Nib and Performance - 5, turned to 10
Let me explain. I bought the pen with a Medium nib and I found myself very disappointed. Although I loved all other aspects of the pen, I did not like the way it wrote. It was a really, really, really dry writer, with a lot of skipping. Sometimes the pen stopped writing and I had to squeeze the cartridge a little bit to resume flow. I think one of the reason is that I insisted to use my favorite ink (Diamine Prussian Blue) in cartridges, which is a known dry ink, also because the writing becomes drier when the cartridge is almost empty. The problem was not there when I was using a wet ink, I tried Lamy blue with a converter and it was OK, but this was not my intended need for this pen.
My feeling was like when you see a fantastic sport looking car, you buy it, turn the ignition, and discover that under the bonnet there is a small engine with just a bunch of horsepower to allow you to make the errands in the neighbourhood. I was tempted to give up, but I like this pen too much and I am not the kind of person who gives up easily. I disassembled the feeding and I saw that the design allowed very little flow to the nib. This might not be an issue with a wet ink, and actually it wasn't, but I love Diamine Prussian Blue… and I need cartridges when travelling by plane.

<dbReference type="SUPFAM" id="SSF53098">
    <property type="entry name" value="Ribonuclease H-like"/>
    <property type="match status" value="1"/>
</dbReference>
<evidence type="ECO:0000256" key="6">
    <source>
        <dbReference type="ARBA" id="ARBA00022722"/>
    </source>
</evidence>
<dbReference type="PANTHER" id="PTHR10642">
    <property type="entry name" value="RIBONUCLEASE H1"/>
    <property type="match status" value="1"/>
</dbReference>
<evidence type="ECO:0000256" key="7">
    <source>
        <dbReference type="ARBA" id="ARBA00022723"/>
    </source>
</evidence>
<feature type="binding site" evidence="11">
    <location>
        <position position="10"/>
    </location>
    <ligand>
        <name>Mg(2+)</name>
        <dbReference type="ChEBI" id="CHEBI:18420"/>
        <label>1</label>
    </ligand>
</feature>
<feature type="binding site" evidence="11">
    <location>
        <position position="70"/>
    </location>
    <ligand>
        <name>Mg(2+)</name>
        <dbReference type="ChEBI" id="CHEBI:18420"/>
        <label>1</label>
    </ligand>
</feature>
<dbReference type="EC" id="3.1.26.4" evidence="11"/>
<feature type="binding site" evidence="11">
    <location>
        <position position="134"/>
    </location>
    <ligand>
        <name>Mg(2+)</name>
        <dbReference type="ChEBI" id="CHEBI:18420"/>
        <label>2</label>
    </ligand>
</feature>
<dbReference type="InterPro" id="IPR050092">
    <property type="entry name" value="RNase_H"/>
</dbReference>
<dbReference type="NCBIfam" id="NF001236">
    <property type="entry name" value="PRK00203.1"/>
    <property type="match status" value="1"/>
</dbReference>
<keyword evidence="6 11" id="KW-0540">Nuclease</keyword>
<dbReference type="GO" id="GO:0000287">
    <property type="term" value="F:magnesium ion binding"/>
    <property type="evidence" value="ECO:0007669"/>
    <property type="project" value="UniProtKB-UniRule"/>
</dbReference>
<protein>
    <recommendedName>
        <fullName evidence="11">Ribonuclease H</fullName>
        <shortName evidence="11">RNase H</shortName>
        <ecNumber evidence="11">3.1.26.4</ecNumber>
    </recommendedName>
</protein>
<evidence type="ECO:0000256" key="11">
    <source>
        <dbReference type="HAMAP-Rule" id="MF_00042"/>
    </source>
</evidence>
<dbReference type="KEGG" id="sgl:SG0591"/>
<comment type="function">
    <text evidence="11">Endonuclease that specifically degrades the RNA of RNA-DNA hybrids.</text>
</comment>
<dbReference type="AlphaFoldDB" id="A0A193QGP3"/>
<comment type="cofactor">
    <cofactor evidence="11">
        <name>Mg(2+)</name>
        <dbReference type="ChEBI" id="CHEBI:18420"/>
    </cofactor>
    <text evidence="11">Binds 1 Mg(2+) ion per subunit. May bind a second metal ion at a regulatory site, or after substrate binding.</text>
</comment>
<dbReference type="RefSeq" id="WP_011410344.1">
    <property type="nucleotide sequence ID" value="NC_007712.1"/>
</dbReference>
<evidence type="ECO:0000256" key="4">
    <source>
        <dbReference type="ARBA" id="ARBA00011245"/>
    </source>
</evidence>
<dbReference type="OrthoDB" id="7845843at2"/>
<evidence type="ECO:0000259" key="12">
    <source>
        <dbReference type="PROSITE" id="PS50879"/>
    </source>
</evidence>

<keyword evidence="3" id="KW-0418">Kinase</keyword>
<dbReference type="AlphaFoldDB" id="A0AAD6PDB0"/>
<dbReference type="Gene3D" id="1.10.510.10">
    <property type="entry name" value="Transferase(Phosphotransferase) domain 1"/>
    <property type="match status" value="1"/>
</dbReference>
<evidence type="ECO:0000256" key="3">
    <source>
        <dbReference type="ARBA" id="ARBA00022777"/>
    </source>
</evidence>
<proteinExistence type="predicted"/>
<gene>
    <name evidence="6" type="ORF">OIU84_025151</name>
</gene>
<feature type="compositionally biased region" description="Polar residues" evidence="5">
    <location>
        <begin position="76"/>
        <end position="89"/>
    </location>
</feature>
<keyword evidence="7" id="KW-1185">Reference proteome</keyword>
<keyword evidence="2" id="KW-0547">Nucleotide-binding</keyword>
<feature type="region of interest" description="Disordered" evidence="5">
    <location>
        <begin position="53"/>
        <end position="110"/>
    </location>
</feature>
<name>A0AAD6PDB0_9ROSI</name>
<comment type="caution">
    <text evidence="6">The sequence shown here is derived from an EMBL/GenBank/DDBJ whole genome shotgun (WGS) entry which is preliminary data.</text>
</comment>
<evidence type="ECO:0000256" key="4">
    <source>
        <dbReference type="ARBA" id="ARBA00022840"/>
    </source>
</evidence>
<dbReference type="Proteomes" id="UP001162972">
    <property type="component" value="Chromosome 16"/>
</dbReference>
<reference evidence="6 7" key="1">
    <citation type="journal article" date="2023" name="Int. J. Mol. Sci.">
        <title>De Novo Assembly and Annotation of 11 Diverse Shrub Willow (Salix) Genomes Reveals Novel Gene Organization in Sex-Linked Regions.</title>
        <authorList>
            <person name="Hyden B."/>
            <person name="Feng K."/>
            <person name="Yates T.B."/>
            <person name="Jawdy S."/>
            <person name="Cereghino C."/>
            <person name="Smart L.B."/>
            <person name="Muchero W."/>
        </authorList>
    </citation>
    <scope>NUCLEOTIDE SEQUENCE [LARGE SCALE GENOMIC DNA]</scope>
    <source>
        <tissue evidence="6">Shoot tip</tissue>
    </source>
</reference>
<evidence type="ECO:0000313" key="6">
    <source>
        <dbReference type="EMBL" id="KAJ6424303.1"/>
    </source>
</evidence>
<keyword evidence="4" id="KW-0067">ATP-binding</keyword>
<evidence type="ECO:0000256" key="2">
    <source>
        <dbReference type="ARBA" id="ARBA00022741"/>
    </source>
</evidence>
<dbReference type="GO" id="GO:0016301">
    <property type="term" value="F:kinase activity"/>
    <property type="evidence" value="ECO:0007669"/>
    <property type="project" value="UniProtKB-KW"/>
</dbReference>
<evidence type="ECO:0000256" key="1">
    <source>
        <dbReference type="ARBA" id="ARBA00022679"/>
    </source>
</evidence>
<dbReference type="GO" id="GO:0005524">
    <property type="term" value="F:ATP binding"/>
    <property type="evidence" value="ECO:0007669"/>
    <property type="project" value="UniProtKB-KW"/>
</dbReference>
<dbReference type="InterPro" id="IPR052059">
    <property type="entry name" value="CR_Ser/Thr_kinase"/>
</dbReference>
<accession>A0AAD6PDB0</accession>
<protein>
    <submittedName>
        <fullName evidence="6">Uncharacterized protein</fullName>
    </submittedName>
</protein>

So I contacted the company and asked for a replacement nib feeding section, which came in a few days for a very reasonable price. My idea was to work on the feeding section and the nib a little bit to increase the flow. To my surprise, this was not necessary, because the replacement part has a different design, which allows better flow and turns the pen in a much wetter writer. See picture, the former design is on the bottom and the new one on the top.
This was exactly what I was looking for. Now the pen writes exactly the way I like with my favorite ink. Thinking of the sport car example, it is like taking out the 75 hp four cylinder engine it came with and replacing with a good 400 hp 8-V one. Now I am really satisfied of the performance and the Compact Metal is going to be one of the pens I use the most (the others are a Faber Castell Ambition and a Rotring Newton).